Dear Nadhim Zahawi, the Tories vowed to ‘eradicate illiteracy’ years ago. What went wrong? | Michael Rosen

The education secretary should know the phonics system has been around since 2011 and is ‘proven to work’

Welcome to your new job as education secretary. In your Conservative party conference speech you drew our attention to when you were at school. As this was your focus, I took a look at your wikipedia page to see where you got your education. It says two out of your three secondary schools were private ones. No one is responsible for the education their parents chose for them, but as you made a point of thanking your teachers, there will be some of us who might wish that all school students could get the same facilities as those offered within the private sector. I’ve come up with a phrase for bringing this about: “levelling up”. Please feel free to use it.

One big theme in your speech was “illiteracy”. To tell the truth, I thought your government had cracked this. In 2011, I was at the House of Commons for that year’s launch of the Summer Reading Challenge. We were lucky to have a speech from the then schools minister, Nick Gibb. He went straight to his favourite subject: phonics – or to be more precise, systematic synthetic phonics (SSP). He said that SSP would “eradicate illiteracy”.

He then went ahead and transformed nursery, reception, years 1 and 2 and remedial English lessons, working to his principle of “first, fast and only”. In other words, SSP became the sole diet for early years children when learning to decode. To confirm that all was going well with this – and to monitor how well teachers were teaching it – the government devised the phonics screening check, a test that asks children to say out loud words on a list, some of which are invented words with no meaning.

Though most officials are careful to describe this as “decoding” and not reading, I’ve noticed that Gibb himself has at times described this act of saying words out loud as reading, talking of “the tried-and-tested phonics method of teaching young children to read”.

Now, 10 years after Gibb’s words on this matter, you are saying that you’re going to tackle illiteracy. You’ll deal with children who are not “reading”!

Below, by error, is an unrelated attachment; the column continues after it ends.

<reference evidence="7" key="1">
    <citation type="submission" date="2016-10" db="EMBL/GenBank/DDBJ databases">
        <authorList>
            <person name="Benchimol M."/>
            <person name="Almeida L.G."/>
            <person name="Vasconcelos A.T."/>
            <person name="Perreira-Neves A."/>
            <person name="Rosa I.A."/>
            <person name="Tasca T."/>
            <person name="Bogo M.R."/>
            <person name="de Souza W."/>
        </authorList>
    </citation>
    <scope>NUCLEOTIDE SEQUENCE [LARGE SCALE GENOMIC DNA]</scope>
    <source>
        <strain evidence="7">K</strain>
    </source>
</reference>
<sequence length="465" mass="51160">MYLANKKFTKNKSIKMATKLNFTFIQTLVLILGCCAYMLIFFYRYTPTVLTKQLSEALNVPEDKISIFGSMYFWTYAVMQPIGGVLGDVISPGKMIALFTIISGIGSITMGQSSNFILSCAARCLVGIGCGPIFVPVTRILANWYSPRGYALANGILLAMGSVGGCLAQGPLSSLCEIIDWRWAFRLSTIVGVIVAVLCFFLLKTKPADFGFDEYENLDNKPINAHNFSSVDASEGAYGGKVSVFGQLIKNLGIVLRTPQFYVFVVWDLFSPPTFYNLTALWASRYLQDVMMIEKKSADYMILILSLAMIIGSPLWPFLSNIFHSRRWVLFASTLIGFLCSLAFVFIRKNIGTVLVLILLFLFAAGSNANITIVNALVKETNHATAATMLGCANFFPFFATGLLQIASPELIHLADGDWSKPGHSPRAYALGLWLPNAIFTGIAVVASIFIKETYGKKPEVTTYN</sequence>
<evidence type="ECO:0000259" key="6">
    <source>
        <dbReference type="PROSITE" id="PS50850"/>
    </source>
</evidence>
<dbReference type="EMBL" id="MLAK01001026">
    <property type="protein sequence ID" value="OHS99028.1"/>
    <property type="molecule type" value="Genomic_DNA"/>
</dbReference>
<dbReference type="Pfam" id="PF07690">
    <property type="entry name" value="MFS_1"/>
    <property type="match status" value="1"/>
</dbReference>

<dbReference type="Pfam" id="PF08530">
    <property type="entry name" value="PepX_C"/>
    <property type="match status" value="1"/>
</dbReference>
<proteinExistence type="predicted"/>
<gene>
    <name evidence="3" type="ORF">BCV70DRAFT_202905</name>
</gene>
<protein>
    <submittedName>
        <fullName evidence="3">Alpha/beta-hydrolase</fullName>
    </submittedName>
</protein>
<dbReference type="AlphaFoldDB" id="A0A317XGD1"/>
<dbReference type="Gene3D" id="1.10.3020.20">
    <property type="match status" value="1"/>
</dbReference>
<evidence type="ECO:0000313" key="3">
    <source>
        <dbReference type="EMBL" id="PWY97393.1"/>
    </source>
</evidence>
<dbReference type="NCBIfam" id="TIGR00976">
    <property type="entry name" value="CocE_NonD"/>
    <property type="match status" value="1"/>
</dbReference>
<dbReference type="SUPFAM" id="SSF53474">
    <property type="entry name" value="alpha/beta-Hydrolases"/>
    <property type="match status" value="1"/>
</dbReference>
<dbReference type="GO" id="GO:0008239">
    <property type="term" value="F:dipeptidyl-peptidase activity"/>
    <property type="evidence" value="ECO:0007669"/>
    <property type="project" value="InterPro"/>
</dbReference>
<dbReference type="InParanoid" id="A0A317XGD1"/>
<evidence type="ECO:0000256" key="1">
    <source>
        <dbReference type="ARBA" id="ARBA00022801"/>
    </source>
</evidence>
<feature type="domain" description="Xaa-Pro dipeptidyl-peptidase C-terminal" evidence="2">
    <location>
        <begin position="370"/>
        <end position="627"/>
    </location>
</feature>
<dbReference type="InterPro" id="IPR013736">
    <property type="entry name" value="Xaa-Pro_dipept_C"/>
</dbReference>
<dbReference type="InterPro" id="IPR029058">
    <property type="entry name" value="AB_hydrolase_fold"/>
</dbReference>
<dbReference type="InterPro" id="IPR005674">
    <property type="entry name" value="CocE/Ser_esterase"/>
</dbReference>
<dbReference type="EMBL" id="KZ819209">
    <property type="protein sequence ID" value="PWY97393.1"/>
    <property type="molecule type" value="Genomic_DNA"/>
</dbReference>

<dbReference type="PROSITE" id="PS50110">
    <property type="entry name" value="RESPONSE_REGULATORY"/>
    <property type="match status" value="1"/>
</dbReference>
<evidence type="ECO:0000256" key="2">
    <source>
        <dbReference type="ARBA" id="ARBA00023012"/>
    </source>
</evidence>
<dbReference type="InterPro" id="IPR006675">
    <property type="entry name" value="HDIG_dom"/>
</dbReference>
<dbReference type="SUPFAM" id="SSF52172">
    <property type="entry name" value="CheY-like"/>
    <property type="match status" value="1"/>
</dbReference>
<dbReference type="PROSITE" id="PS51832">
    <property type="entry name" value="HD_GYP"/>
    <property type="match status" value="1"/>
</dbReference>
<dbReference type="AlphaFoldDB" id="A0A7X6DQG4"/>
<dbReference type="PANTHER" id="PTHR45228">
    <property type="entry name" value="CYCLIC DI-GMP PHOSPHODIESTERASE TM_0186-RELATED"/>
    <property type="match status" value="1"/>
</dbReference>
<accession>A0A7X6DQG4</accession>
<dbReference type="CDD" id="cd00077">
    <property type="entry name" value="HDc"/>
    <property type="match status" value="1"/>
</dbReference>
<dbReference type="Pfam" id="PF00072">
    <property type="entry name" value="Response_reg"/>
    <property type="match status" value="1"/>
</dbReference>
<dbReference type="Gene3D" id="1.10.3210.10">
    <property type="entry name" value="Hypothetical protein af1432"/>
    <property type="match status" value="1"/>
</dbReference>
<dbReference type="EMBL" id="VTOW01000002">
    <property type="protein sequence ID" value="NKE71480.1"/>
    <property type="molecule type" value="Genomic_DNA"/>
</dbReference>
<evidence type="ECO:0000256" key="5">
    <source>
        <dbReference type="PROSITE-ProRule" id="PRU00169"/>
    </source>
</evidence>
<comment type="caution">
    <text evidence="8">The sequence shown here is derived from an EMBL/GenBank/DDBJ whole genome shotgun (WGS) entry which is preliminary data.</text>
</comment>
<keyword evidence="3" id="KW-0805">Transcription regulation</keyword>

A quick glance at who was in charge of this programme for the last 10 years right up until recently, reveals that it was Nick Gibb, the continuous hand on the tiller of eradicating illiteracy.

At some point, I think you’ll have to clear up for us exactly what your government has done, eradicated illiteracy, or not?

Going all the way back to 2005, your former prime minister David Cameron made a big deal out of this: “The biggest problem facing education today is the fact that one in five 11-year-olds leaves primary school unable to read properly,” he said. The phrase he used later, in 2011, and which others have used since, is that your party would demand that schools would put in place “the method that’s proven to work”.

Seeming to echo this, you said in your speech: “We will relentlessly focus on what works.” This has an earthy, robust feel about it, suggesting you have years of research to back you up. My first problem with this is that if you’re setting about tackling illiteracy now, following 10 years of Nick Gibb’s methods, is it really what’s “proven to work”?

Second, people who study reading tests all across the English-speaking world – such as the distinguished linguist Prof Stephen Krashen – tell me that so far they have found evidence that first, fast and only phonics systems merely improve children’s ability to say out loud words on a list – which I hope we are agreed is not the same as “reading”.

My third problem comes if we refer to another test that your government is very keen on: the key stage 2 English reading test (for 11-year-olds). Here children are asked to show they can retrieve information from a passage of writing; that they can “infer” why something has happened in the passage; and that they can reproduce the order or chronology of the passage. (As an aside, I’ll say that my view is that reading involves many more processes than retrieval, inference and chronology, but let’s agree that the test is a measure of a certain amount of “comprehension”.)

You’ll know by now that children score much higher on the year 1 tests than the year 6 tests. These are of course very different ways of measuring what children can do, testing different things, so why should they match up? No reason why they should – except that all who trumpeted the introduction of first, fast and only systematic, synthetic phonics claimed it would eradicate illiteracy. In other words, every child would be able to “read” and not simply “decode”. There would be no illiteracy.

I would be the last person to suggest that all those who do not reach the expected level at the age of 10 or 11 are “illiterate”. That’s why I’m curious as to why you used the word. Are you really talking about students who have been in school in England since 2011? There are of course some children who came late into the system but everyone else has been taught according to the Nick Gibb principles. Many parents will be wondering what’s gone wrong with the system that your government said 10 years ago is “proven to work”.

Yours, Michael Rosen

Contributor

Michael Rosen

The GuardianTramp

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